The Holiness of God

If a reliable measure of a great book is how often a reader refers to it in conversation while (and after) reading it, then R. C. Sproul's The Holiness of God is a great book. Before finishing the book, I had referred to it numerous times, including in a discussion in my Journey Group study, and from the platform in last Sunday's message.

I always find Sproul's writing to be endearing and rewarding, and this book is no exception. His lively perspective on familiar Bible passages (which frequently gave new insights to me) is engrossing. And the way his mind works, evident in the flow of the chapters, from "Holy, Holy, Holy" (chapter two) to "The Fearful Mystery" (chapter three), "The Trauma of Holiness" (four), and so on, is fascinating. And, though he does mount his hyper-Calvinist soapbox late in the book, it could have been much longer and more polarizing than it was (particularly in a book on the holiness of God!).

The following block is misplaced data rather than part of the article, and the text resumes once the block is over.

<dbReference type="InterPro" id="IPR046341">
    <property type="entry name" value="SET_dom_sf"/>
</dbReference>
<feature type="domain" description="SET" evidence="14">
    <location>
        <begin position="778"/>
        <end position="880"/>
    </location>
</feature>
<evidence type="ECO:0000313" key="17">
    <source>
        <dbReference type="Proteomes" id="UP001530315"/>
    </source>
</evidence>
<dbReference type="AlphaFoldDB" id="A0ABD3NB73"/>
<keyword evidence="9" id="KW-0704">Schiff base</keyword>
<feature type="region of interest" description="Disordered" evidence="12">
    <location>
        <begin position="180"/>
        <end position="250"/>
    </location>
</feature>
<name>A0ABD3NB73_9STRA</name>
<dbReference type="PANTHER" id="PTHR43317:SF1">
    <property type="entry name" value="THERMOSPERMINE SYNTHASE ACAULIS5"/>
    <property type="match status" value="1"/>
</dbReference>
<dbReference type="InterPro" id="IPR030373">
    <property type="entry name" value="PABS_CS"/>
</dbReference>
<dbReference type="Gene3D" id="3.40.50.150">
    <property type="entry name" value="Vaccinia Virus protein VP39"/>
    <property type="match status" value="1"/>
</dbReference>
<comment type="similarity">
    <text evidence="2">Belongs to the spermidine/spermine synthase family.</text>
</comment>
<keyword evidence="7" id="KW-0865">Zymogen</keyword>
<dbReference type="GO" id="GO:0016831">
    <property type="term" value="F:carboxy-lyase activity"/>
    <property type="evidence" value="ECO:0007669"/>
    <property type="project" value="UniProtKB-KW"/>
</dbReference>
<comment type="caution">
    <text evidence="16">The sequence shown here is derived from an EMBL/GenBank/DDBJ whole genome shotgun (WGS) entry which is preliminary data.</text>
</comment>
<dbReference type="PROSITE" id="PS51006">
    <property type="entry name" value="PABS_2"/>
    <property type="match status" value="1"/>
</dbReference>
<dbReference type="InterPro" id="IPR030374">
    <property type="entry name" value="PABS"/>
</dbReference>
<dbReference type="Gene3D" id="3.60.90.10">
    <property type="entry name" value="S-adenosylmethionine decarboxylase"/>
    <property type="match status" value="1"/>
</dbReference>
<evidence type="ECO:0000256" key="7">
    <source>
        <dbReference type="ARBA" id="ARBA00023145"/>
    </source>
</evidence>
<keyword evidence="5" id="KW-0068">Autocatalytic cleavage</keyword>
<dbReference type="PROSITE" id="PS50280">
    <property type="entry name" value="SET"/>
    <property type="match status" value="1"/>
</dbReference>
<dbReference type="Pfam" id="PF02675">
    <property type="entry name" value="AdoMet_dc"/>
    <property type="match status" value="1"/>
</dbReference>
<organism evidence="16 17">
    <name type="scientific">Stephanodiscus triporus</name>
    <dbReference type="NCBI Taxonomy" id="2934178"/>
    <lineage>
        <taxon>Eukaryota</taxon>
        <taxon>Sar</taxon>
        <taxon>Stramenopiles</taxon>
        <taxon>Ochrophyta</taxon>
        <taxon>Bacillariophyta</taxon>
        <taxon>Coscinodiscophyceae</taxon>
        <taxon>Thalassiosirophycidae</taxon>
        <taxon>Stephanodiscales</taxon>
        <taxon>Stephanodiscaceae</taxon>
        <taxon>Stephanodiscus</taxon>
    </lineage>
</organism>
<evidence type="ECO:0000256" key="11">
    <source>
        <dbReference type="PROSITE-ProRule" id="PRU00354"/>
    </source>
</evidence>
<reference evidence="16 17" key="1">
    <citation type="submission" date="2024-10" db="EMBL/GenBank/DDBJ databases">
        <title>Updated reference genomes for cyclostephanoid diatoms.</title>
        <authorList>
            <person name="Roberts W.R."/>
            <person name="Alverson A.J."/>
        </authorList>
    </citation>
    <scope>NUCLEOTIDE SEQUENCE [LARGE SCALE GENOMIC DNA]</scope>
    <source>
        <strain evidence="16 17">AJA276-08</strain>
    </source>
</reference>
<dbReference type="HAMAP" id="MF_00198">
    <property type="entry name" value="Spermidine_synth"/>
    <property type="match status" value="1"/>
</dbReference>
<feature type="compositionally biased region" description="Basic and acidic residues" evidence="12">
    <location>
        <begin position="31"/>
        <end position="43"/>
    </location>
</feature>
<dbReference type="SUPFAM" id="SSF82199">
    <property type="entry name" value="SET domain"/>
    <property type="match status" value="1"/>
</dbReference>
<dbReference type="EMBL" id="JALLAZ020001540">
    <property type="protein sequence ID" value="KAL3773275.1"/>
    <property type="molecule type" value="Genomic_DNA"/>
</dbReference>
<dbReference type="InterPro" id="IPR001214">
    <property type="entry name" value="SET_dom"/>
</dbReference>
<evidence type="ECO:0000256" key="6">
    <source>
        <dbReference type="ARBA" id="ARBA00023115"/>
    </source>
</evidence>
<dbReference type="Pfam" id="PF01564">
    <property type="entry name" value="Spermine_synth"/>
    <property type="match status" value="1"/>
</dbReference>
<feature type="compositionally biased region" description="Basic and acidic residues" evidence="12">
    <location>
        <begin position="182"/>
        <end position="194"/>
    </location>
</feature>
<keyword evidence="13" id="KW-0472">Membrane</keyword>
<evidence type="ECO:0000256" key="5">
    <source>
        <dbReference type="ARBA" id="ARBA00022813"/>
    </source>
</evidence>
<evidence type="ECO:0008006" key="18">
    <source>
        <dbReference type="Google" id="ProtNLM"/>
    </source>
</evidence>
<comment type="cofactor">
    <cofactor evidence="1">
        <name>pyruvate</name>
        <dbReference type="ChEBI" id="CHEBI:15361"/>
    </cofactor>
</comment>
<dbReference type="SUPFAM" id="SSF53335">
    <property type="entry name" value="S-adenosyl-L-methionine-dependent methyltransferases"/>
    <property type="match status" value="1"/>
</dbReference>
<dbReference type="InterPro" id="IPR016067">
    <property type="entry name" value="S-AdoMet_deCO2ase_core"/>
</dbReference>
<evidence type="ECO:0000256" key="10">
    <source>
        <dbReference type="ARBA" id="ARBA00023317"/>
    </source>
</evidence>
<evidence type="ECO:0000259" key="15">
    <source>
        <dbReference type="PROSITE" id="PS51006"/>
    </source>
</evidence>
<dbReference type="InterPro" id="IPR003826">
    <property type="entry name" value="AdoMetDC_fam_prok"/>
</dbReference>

His fifth chapter, "The Insanity of Luther," was a bit of a "bump" to me. I wasn't sure for much of the chapter, where he was going with it, and why. It felt like a confusing detour on an otherwise well-marked road. It eventually did make sense, however, and was unremittingly gripping reading.

The Holiness of God is essential reading for every Christ-follower, in my view. If you haven't read it yet (I'm a bit ashamed now that it took me this long), get to it as soon as possible. A fine audiobook verson is even available for FREE right now from

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